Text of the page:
The Democratic former Senate majority leader, issued an apologetic statement shortly before meeting with the Senate Finance Committee, which must approve his nomination as health secretary.
Daschle said Monday he was deeply embarrassed about having to pay some $140,000 in back taxes, a lapse that raised questions about his nomination.
President Obama told White House reporters Monday he was “absolutely” sticking with his nominee for secretary of health and human services. A key senator also added an important endorsement.
No one on Capitol Hill predicted defeat for Daschle’s nomination, but it proved to be an unsavory pill to swallow for senators who only last week confirmed Timothy Geithner as treasury secretary despite his separate tax-payment problems. It’s an issue that strikes a nerve among lawmakers’ constituents who are struggling with their own serious money problems.
New Mexico Gov. Bill Richardson, another high profile Obama pick who had been tapped to head the commerce department, withdrew his name from consideration in January in the face a federal grand jury investigation into how one of his political donors landed a lucrative New Mexico transportation contract.
The White House both underscored the magnitude of Daschle’s problem and tried to downplay Monday, the Associated Press reported. “Nobody’s perfect,” said press secretary Robert Gibbs. “It was a serious mistake. …”
Gibbs reiterated Obama’s support for the former South Dakota senator and said it would be up to the Senate to weigh a “serious, but corrected mistake against that three-decade career in public service.”
“We still think he’s the best person to do health care reform and shepherd a very complicated process through Congress to achieve savings and cut costs for the American people,” Gibbs said. The White House also had suggested Geithner was indispensable for the national economic revival in arguing for his confirmation despite tax problems.
Daschle was an early supporter of Obama’s presidential bid, and several of Daschle’s former Capitol Hill staffers went to work for Obama after Daschle lost his re-election bid in 2004.
Daschle received warm words from the chairman of the Senate Finance Committee, the panel that will have the first say on his fate. Daschle has been “an invaluable and expert partner” in efforts toward health care reform, said Democrat Max Baucus of Montana — an especially important endorsement since the two men have had tussles in the past over Baucus’ handling of GOP tax-cut proposals, Medicare changes and other issues.
“The ability to advance meaningful health reform is my top priority in confirming a secretary of health and human services, and I remain convinced that Senator Daschle would be an invaluable and expert partner in this effort,” Baucus said, according to the New York Times.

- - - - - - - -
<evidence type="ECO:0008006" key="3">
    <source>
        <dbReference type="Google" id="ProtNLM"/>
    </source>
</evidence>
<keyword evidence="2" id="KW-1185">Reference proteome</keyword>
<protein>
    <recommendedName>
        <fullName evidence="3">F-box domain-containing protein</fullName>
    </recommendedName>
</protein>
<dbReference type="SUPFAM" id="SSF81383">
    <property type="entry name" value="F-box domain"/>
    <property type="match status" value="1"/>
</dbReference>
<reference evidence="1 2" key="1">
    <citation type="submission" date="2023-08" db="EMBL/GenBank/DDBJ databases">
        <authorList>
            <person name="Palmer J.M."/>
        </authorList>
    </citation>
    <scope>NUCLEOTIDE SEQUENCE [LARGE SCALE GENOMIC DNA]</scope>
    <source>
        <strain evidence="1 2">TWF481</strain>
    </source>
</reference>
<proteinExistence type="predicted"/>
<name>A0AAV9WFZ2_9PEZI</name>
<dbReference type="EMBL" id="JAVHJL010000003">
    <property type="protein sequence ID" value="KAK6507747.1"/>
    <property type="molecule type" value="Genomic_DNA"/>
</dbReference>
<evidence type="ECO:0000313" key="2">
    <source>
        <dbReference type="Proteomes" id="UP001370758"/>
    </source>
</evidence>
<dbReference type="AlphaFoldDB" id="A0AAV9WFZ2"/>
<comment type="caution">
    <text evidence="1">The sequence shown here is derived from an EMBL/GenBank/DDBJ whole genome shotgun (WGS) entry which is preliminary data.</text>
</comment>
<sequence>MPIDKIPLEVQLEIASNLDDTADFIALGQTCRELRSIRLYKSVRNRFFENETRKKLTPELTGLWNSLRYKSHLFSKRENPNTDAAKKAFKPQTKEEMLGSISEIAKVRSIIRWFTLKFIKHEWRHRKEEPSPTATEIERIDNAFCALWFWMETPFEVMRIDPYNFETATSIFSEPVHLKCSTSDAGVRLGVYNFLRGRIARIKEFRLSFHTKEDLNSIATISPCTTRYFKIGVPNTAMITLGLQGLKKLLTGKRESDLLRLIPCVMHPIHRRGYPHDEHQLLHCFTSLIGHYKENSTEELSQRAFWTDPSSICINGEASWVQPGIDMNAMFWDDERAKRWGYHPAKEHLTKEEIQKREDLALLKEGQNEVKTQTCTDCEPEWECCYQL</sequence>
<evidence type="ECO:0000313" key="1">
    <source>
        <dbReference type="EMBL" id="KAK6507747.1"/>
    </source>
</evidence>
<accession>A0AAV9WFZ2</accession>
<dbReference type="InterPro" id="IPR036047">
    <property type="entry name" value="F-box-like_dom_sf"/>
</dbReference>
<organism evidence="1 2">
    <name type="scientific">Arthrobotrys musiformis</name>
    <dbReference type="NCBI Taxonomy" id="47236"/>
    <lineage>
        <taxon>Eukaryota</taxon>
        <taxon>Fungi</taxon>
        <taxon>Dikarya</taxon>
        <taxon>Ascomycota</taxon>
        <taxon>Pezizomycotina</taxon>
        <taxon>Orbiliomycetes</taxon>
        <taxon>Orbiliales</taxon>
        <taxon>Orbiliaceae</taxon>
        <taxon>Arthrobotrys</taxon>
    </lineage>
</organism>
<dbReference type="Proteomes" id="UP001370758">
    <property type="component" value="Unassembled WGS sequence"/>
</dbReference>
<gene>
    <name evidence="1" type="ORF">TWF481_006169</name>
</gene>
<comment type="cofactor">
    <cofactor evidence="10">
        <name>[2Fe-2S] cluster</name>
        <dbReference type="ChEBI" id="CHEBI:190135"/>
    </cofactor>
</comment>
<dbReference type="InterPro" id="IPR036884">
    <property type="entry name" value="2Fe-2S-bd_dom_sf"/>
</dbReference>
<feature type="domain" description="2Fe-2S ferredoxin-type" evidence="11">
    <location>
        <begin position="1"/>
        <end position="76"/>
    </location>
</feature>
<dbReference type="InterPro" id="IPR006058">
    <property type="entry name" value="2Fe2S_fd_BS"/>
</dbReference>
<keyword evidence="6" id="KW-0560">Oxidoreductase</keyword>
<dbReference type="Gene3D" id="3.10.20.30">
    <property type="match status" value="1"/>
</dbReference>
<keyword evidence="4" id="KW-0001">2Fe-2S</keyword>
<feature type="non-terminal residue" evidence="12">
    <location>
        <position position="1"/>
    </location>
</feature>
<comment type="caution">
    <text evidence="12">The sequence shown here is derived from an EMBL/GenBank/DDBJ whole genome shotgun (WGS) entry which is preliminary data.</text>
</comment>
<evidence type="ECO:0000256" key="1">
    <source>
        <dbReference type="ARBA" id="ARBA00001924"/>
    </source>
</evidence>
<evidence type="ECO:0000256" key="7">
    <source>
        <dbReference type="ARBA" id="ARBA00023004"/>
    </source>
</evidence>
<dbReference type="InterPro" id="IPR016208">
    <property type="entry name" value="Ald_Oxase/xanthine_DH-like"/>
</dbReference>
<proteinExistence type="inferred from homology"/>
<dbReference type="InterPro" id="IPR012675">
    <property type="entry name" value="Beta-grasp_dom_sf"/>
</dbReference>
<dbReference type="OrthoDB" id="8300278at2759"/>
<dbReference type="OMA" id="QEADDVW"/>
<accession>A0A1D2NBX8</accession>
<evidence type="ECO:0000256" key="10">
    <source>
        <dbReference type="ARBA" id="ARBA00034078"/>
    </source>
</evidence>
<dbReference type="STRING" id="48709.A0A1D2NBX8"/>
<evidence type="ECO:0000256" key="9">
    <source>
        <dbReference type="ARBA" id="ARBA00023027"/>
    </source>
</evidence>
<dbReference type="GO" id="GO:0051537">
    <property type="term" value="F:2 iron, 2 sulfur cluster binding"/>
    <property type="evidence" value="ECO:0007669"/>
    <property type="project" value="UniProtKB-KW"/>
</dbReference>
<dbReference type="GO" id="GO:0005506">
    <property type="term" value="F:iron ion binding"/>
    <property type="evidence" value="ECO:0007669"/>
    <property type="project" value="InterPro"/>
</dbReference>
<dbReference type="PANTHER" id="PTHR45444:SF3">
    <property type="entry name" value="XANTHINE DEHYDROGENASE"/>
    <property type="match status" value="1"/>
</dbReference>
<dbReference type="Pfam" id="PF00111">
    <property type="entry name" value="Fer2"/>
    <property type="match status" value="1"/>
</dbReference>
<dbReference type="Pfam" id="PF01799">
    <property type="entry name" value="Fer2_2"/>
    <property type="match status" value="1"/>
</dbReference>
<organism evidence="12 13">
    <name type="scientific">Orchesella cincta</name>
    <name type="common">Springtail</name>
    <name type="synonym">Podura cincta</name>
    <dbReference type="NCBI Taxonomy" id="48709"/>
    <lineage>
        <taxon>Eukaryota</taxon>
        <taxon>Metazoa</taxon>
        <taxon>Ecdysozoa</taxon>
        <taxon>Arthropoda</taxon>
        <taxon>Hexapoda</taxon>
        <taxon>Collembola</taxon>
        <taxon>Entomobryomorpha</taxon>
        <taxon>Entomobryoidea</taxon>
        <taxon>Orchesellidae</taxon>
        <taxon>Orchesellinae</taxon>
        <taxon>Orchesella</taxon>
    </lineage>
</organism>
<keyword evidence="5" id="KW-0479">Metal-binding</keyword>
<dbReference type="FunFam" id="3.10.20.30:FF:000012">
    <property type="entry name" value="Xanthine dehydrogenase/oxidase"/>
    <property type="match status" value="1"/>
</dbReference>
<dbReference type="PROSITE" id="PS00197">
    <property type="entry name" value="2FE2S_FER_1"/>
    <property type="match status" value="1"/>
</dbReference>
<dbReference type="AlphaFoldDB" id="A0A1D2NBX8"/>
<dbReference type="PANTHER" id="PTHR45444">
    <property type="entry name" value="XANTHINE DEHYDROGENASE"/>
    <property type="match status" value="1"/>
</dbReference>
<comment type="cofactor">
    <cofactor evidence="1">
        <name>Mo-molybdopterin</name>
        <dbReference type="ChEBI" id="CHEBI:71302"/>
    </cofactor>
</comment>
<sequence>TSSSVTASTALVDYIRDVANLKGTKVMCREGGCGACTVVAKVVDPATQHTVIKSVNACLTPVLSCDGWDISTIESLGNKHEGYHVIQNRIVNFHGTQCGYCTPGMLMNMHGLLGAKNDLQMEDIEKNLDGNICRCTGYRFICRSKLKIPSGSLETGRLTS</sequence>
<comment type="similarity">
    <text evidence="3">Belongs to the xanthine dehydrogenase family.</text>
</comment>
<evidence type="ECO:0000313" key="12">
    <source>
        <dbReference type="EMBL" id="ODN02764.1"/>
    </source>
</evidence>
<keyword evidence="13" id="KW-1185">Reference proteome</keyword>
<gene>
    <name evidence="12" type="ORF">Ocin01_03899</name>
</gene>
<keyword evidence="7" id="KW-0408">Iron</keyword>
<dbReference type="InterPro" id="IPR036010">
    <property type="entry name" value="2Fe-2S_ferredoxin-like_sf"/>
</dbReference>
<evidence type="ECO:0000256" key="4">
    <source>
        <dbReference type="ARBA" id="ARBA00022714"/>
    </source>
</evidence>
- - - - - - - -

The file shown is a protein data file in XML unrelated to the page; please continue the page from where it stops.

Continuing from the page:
Republicans appeared to be adopting a wait-and-see approach, with Senate GOP leader Mitch McConnell telling CBS News on Sunday it was a “quite a surprise” but he wanted to hear from the Finance Committee about the matter.
Daschle expressed his remorse in a letter to the Finance Committee about what he said was an unintentional failure to pay taxes that he owed. He recently filed amended returns for 2005-07 to report $128,203 in back taxes and $11,964 in interest, the AP reported.
“As you can well imagine, I am deeply embarrassed and disappointed by the errors that required me to amend my tax returns,” Daschle said in a letter to Baucus and Sen. Charles Grassley, the top Republican on the panel.
The letter sought to explain how he overlooked taxes on income for consulting work and the use of a car service. He also deducted more in charitable contributions than he should have.
“I apologize for the errors and profoundly regret that you have had to devote time to them,” he told the senators in a letter dated Sunday and issued on Monday. “I will be happy to answer any committee members’ questions about these issues.”
A financial disclosure form Daschle filed about a week ago showed that he made more than $200,000 in the past two years speaking to members of the health care industry that Mr. Obama wants him to reform.
The speaking fees were just a portion of the more than $5.2 million the former senator earned over the past two years as he advised health insurers and hospitals and worked in other industries such as energy and telecommunications, according to a financial statement filed with the Office of Government Ethics, according to the AP.
Among the health care interest groups paying Daschle for speeches were America’s Health Insurance Plans, $40,000 for two speeches; CSL Behring, $30,000; the National Association of Boards of Pharmacy, $16,000, and the Principal Life Insurance Co., $15,000.